Jeong: I remember there was an episode where I’m eating a pine-cone sandwich. I think they actually … I think it was poorly performed. They cut it from the episode, and then I remember feeling burned out. Maybe it was me just kind of believing my own hype for everything else. I remember sending an email to Dan, and I just said, “Is there a world where Chang could be more grounded?” Because, you know, I used to be a doctor, and I’m eating a pine-cone sandwich. I feel like there’s an arch were Chang could pay his dues. I think he’s been jailed because he tried to murder the study group.

McHale: You tried to murder everyone.

Jeong: But I think that he’s paid his dues, no matter how pathetic he is. He deserves a second chance. I sent this as an email to Dan, and then Dan …

Brie: As punishment, Dan wrote this episode.

Jeong: Yes, and then Dan sends an email back, and I still have it to this day, and it gets me emotional where he said just, “Please, because we’re dealing with Donald’s exit, could you just pretty please eat a pine-cone sandwich for Uncle Dan and Uncle Chris, and I swear to God, in the hot-lava episode, I swear to God, I’ll write you a monologue that you’ll do your best acting. Even your daughters will say, ‘Well, this guy has range.’” And I’m like, “Well I’m not that good of an actor. I’m not that good. I don’t know how to cry on scene.” And then the next episode, which was the “Bear Down for Midterms” episode after the hot-lava episode, it literally is all of my email is in that script, in that monologue. I was describing just what Chang has gone through, and it moved me, it moved me to tears, and when the director said “Action,” I just couldn’t stop crying. It literally was the best moment of my acting career. It’s the best moment, and every time I’ve had to be emotional in a movie since, I always think of “Bear Down for Midterms” because of … it’s because of Dan’s email.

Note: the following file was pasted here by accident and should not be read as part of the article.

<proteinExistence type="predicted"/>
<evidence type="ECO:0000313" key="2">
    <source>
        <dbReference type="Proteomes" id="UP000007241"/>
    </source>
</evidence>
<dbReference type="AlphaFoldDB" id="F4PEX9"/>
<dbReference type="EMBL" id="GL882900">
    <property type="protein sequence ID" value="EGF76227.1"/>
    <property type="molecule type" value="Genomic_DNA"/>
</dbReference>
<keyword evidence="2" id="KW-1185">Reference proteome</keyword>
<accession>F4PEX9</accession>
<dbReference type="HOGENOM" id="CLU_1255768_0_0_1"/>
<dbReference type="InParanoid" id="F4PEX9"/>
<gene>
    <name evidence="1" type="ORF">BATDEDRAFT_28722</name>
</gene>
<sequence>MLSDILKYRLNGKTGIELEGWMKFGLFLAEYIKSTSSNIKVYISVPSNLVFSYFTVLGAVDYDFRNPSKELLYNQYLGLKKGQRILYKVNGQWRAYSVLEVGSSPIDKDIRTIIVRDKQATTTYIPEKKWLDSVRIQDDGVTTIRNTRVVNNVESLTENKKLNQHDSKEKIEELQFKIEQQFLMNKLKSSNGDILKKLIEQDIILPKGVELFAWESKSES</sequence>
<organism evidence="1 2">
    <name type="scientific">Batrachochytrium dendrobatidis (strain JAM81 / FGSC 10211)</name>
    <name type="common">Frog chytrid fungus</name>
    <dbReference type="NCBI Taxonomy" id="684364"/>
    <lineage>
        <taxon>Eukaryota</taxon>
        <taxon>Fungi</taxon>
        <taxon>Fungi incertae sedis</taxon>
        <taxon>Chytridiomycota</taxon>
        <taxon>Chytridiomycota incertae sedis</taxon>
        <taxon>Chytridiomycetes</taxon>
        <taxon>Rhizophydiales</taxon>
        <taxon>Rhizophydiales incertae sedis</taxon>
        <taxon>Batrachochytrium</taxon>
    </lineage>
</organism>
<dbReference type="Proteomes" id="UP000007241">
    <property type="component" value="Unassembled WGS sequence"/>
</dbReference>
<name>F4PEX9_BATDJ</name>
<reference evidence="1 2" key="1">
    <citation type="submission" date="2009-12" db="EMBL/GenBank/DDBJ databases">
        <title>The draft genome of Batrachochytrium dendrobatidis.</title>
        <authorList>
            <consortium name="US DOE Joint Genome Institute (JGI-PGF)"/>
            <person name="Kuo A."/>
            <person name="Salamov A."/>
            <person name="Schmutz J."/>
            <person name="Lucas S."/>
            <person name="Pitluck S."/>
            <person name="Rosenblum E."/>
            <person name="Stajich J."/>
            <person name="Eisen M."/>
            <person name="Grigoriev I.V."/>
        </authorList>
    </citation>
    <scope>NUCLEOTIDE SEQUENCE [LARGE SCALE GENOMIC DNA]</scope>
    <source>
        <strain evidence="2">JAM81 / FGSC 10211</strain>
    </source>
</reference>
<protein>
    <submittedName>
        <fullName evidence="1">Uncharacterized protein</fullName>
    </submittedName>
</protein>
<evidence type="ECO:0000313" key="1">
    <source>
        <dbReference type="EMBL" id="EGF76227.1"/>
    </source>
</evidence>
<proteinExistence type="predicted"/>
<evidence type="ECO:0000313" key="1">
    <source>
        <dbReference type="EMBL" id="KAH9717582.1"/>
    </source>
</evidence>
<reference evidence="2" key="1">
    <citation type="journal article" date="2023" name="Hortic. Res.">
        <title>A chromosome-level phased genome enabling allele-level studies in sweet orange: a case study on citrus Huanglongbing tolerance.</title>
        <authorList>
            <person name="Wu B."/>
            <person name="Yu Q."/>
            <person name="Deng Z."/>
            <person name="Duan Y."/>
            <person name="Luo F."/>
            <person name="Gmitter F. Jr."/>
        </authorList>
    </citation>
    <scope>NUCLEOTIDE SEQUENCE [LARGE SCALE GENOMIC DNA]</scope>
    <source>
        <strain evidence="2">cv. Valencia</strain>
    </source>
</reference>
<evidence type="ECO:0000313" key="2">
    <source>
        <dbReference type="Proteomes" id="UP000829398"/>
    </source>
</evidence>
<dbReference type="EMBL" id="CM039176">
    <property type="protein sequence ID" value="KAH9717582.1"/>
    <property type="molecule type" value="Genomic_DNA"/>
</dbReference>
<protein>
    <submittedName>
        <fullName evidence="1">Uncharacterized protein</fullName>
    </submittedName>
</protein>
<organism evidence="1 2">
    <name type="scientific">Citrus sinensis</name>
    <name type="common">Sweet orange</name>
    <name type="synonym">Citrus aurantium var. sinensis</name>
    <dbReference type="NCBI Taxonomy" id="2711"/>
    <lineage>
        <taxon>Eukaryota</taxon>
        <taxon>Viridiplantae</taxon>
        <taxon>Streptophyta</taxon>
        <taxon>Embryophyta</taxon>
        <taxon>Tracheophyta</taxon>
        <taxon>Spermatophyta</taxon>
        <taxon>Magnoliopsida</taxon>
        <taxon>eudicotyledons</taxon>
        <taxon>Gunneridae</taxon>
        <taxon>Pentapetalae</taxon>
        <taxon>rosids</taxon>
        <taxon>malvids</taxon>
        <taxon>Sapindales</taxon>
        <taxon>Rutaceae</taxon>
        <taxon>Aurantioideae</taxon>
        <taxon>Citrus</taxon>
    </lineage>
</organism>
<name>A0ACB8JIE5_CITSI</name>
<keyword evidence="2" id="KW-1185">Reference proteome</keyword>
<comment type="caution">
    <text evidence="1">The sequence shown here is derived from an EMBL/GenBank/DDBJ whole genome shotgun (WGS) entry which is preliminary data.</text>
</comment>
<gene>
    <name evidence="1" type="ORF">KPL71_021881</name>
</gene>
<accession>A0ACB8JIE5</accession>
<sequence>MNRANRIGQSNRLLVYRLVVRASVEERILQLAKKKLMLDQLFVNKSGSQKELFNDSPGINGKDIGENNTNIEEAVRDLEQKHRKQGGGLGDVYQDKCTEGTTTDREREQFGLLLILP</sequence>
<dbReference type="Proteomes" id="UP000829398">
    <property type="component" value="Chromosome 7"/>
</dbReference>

Jacobs: But what would you give to be eating a pine-cone sandwich in a scene now?

Jeong: Oh, I think that would help my career.

Rash: Let’s bring on the pine-cone sandwich.

McKenna: It was chocolate that was made to look like a pine cone.

Jeong: It was not a pine-cone sandwich.

McKenna: Also, we shot the first five out of order. The fifth episode we shot was actually the crack-bandit episode, which I think your final straw was having to walk backwards with the fake …

Jeong: Oh my God, the churro up my ass, from my asshole to my mouth.

Harmon: Season five was good.

Six Seasons and …

I asked for audience questions, and almost every one was the exact same question, which is the movie. Just: “Movie?” I will add, preparing for this, I’ve read you each 5,000 times answer like, “Sure, you’d love to do it.” So I imagine you’d still feel you’d love to do it, but let’s talk about it realistically. What would you need to do it?
McHale: $20 million for Donald. That would do it.

But is it, you know — are you thinking about it? Are you like “Oh, well Alison is wrapping up GLOW, and maybe if we get …”